Thyroid hormone regulates adhesion, migration and matrix metalloproteinase 9 activity via αvβ3 integrin in myeloma cells
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Keren Cohen1,2,3, Nir Flint1,3, Shachar Shalev1,3, Daniel Erez1,3, Tal Baharal1,3, Paul J. Davis4, Aleck Hercbergs5, Martin Ellis1,3 and Osnat Ashur-Fabian1,2,3
1 Translational Hemato-Oncology Laboratory, The Hematology Institute and Blood Bank, Meir Medical Center, Kfar-Saba, Israel
2 Department of Human Molecular Genetics and Biochemistry, Tel Aviv University, Tel Aviv, Israel
3 Sackler Faculty of Medicine, Tel Aviv University, Tel Aviv, Israel
4 Department of Medicine, Albany Medical College, Albany, NY, USA
5 Radiation Oncology, Cleveland Clinic, Cleveland, OH, USA
Osnat Ashur-Fabian , email:
Keywords: Integrin, myeloma, thyroid hormone, MMP-9, adhesion
Received: May 26, 2014 Accepted: July 11, 2014 Published: July 13, 2014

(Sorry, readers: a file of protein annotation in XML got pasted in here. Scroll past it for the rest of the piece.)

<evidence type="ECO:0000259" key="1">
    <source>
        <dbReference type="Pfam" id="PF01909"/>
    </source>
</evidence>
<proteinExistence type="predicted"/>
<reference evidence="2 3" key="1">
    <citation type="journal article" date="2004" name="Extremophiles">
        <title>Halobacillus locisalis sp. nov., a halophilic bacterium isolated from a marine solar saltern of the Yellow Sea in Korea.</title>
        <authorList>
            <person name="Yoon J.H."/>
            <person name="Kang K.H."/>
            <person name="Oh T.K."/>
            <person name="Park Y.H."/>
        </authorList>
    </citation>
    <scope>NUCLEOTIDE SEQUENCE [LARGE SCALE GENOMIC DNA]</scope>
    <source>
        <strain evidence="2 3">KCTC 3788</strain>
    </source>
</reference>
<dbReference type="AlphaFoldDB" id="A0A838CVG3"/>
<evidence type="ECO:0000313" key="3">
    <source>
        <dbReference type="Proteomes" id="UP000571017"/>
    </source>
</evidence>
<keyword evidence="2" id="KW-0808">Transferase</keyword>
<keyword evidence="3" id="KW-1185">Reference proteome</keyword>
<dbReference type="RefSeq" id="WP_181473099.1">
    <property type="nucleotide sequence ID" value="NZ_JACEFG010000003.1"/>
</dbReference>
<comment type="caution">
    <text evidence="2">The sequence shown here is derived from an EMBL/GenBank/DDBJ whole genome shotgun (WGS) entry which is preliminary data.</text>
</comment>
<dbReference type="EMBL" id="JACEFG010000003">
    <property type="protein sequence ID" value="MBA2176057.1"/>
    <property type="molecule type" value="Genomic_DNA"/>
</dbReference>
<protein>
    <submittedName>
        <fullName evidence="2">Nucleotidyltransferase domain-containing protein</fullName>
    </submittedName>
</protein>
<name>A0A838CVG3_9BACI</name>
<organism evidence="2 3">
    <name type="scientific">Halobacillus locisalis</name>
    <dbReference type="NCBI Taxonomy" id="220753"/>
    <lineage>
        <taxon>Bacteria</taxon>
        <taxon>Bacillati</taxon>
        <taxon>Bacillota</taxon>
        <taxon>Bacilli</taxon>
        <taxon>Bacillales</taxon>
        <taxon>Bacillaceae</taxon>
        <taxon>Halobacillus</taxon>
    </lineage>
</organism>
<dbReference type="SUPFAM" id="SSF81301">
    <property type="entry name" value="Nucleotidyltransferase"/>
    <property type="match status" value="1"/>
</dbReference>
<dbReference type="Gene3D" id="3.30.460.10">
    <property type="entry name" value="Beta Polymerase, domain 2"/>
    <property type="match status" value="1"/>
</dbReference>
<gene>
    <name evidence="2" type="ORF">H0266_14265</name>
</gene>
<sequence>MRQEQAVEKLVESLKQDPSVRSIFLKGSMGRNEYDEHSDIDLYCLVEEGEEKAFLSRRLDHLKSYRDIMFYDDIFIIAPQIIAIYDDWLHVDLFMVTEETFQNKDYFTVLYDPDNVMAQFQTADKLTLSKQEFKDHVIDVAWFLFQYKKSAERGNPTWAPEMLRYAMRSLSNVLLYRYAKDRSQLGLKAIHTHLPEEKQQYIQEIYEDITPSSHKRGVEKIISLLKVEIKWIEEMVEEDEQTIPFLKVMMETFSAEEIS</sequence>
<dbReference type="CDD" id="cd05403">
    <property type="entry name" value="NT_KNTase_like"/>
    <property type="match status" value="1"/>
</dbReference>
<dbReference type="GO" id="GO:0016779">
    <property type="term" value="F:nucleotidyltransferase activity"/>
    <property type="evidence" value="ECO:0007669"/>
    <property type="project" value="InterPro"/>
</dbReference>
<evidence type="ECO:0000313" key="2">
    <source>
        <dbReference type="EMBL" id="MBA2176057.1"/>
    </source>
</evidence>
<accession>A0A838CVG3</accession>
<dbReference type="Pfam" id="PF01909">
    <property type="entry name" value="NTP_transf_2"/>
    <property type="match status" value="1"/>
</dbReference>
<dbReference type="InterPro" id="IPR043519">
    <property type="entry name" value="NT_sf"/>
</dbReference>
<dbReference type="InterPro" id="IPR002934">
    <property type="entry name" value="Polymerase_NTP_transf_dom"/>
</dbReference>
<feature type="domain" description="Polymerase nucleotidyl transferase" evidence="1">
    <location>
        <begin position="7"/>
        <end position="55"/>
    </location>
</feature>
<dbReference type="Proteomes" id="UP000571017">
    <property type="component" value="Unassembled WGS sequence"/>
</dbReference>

Thyroid hormone (3,5,3’-triiodothyronine, T3; L-thyroxine, T4) enhances cancer cell proliferation, invasion and angiogenesis via a discrete receptor located near the RGD recognition site on αvβ3 integrin. Tetraiodothyroacetic acid (tetrac) and its nanoparticulate formulation interfere with binding of T3/T4 to the integrin. This integrin is overexpressed in multiple myeloma (MM) and other cancers. MM cells interact with αvβ3 integrin to support growth and invasion. Matrix metalloproteinases (MMPs) are a family of enzymes active in tissue remodeling and cancer. The association between integrins and MMPs secretion and action is well established. In the current study, we examined the effects of thyroid hormone on myeloma cell adhesion, migration and MMP activity.
We show that T3 and T4 increased myeloma adhesion to fibronectin and induced αvβ3 clustering. In addition, the hormones induced MMP-9 expression and activation via αvβ3 and MAPK induction. Bortezomib, a standard myeloma treatment, caused a decrease in activity/quantity of MMPs and thyroid hormone opposed this effect. RGD peptide and tetrac impaired the production of MMP-9 in cell lines and in primary BM cells from myeloma patients.
In conclusion, thyroid hormone-dependent regulation via αvβ3 of myeloma cell adhesion and MMP-9 production may play a role in myeloma migration and progression.
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